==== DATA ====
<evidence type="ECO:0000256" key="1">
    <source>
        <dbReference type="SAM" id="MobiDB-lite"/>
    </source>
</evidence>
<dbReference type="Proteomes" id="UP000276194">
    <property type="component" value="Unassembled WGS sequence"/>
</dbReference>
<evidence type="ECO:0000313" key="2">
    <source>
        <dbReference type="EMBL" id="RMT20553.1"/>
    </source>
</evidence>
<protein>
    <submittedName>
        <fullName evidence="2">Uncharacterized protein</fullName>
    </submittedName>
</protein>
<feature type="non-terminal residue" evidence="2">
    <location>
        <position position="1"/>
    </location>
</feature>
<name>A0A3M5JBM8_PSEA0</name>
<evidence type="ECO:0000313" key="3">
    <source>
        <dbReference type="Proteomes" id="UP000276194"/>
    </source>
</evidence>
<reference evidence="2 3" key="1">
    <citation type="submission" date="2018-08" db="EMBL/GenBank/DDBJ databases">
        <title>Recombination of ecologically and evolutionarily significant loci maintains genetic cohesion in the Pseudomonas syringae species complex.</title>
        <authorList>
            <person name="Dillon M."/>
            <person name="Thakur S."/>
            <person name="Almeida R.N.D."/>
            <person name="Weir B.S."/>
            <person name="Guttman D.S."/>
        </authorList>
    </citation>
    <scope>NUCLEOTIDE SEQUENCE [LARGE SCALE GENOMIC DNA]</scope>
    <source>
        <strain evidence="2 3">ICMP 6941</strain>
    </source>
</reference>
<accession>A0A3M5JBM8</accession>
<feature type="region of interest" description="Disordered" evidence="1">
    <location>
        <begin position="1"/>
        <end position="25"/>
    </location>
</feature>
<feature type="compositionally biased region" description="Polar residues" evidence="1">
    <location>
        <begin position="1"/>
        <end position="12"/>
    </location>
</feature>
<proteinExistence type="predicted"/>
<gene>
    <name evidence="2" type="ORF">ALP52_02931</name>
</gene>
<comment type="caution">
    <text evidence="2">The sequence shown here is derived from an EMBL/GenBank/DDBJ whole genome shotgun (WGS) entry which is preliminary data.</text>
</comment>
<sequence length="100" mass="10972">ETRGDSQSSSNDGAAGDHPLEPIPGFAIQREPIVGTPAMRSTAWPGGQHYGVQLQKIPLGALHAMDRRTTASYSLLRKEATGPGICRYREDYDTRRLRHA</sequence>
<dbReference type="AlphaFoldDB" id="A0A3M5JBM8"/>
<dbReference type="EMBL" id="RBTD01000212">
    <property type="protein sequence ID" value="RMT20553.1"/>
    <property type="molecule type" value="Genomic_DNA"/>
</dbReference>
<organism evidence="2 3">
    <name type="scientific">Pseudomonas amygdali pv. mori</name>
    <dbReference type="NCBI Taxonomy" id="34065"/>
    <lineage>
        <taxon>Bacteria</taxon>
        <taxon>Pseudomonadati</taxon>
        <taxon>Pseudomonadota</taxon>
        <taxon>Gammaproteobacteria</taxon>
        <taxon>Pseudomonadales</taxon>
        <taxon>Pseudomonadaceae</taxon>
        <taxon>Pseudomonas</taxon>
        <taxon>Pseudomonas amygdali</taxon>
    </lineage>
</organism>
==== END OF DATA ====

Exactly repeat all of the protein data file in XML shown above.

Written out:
<evidence type="ECO:0000256" key="1">
    <source>
        <dbReference type="SAM" id="MobiDB-lite"/>
    </source>
</evidence>
<dbReference type="Proteomes" id="UP000276194">
    <property type="component" value="Unassembled WGS sequence"/>
</dbReference>
<evidence type="ECO:0000313" key="2">
    <source>
        <dbReference type="EMBL" id="RMT20553.1"/>
    </source>
</evidence>
<protein>
    <submittedName>
        <fullName evidence="2">Uncharacterized protein</fullName>
    </submittedName>
</protein>
<feature type="non-terminal residue" evidence="2">
    <location>
        <position position="1"/>
    </location>
</feature>
<name>A0A3M5JBM8_PSEA0</name>
<evidence type="ECO:0000313" key="3">
    <source>
        <dbReference type="Proteomes" id="UP000276194"/>
    </source>
</evidence>
<reference evidence="2 3" key="1">
    <citation type="submission" date="2018-08" db="EMBL/GenBank/DDBJ databases">
        <title>Recombination of ecologically and evolutionarily significant loci maintains genetic cohesion in the Pseudomonas syringae species complex.</title>
        <authorList>
            <person name="Dillon M."/>
            <person name="Thakur S."/>
            <person name="Almeida R.N.D."/>
            <person name="Weir B.S."/>
            <person name="Guttman D.S."/>
        </authorList>
    </citation>
    <scope>NUCLEOTIDE SEQUENCE [LARGE SCALE GENOMIC DNA]</scope>
    <source>
        <strain evidence="2 3">ICMP 6941</strain>
    </source>
</reference>
<accession>A0A3M5JBM8</accession>
<feature type="region of interest" description="Disordered" evidence="1">
    <location>
        <begin position="1"/>
        <end position="25"/>
    </location>
</feature>
<feature type="compositionally biased region" description="Polar residues" evidence="1">
    <location>
        <begin position="1"/>
        <end position="12"/>
    </location>
</feature>
<proteinExistence type="predicted"/>
<gene>
    <name evidence="2" type="ORF">ALP52_02931</name>
</gene>
<comment type="caution">
    <text evidence="2">The sequence shown here is derived from an EMBL/GenBank/DDBJ whole genome shotgun (WGS) entry which is preliminary data.</text>
</comment>
<sequence length="100" mass="10972">ETRGDSQSSSNDGAAGDHPLEPIPGFAIQREPIVGTPAMRSTAWPGGQHYGVQLQKIPLGALHAMDRRTTASYSLLRKEATGPGICRYREDYDTRRLRHA</sequence>
<dbReference type="AlphaFoldDB" id="A0A3M5JBM8"/>
<dbReference type="EMBL" id="RBTD01000212">
    <property type="protein sequence ID" value="RMT20553.1"/>
    <property type="molecule type" value="Genomic_DNA"/>
</dbReference>
<organism evidence="2 3">
    <name type="scientific">Pseudomonas amygdali pv. mori</name>
    <dbReference type="NCBI Taxonomy" id="34065"/>
    <lineage>
        <taxon>Bacteria</taxon>
        <taxon>Pseudomonadati</taxon>
        <taxon>Pseudomonadota</taxon>
        <taxon>Gammaproteobacteria</taxon>
        <taxon>Pseudomonadales</taxon>
        <taxon>Pseudomonadaceae</taxon>
        <taxon>Pseudomonas</taxon>
        <taxon>Pseudomonas amygdali</taxon>
    </lineage>
</organism>